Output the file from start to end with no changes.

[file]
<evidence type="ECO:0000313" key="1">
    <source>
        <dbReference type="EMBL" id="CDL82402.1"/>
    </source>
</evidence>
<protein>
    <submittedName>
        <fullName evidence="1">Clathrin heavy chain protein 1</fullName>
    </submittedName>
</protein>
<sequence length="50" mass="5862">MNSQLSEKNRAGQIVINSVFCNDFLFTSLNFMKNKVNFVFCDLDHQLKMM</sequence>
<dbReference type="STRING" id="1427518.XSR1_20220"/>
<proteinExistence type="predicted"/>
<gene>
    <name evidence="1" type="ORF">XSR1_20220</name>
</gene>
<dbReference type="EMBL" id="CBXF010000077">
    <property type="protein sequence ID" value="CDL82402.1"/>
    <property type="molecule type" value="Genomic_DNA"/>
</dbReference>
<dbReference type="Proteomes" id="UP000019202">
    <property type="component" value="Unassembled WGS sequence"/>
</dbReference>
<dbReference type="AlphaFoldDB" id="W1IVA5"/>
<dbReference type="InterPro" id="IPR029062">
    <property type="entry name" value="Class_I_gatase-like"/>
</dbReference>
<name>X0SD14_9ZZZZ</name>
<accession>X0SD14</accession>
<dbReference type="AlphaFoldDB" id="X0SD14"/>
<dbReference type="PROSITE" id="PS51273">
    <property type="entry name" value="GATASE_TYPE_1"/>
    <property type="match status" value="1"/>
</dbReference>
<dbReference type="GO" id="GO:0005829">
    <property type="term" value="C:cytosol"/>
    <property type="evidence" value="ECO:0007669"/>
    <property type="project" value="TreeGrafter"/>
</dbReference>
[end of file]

<evidence type="ECO:0000313" key="1">
    <source>
        <dbReference type="EMBL" id="CDL82402.1"/>
    </source>
</evidence>
<protein>
    <submittedName>
        <fullName evidence="1">Clathrin heavy chain protein 1</fullName>
    </submittedName>
</protein>
<sequence length="50" mass="5862">MNSQLSEKNRAGQIVINSVFCNDFLFTSLNFMKNKVNFVFCDLDHQLKMM</sequence>
<dbReference type="STRING" id="1427518.XSR1_20220"/>
<proteinExistence type="predicted"/>
<gene>
    <name evidence="1" type="ORF">XSR1_20220</name>
</gene>
<dbReference type="EMBL" id="CBXF010000077">
    <property type="protein sequence ID" value="CDL82402.1"/>
    <property type="molecule type" value="Genomic_DNA"/>
</dbReference>
<dbReference type="Proteomes" id="UP000019202">
    <property type="component" value="Unassembled WGS sequence"/>
</dbReference>
<dbReference type="AlphaFoldDB" id="W1IVA5"/>
<dbReference type="InterPro" id="IPR029062">
    <property type="entry name" value="Class_I_gatase-like"/>
</dbReference>
<name>X0SD14_9ZZZZ</name>
<accession>X0SD14</accession>
<dbReference type="AlphaFoldDB" id="X0SD14"/>
<dbReference type="PROSITE" id="PS51273">
    <property type="entry name" value="GATASE_TYPE_1"/>
    <property type="match status" value="1"/>
</dbReference>
<dbReference type="GO" id="GO:0005829">
    <property type="term" value="C:cytosol"/>
    <property type="evidence" value="ECO:0007669"/>
    <property type="project" value="TreeGrafter"/>
</dbReference>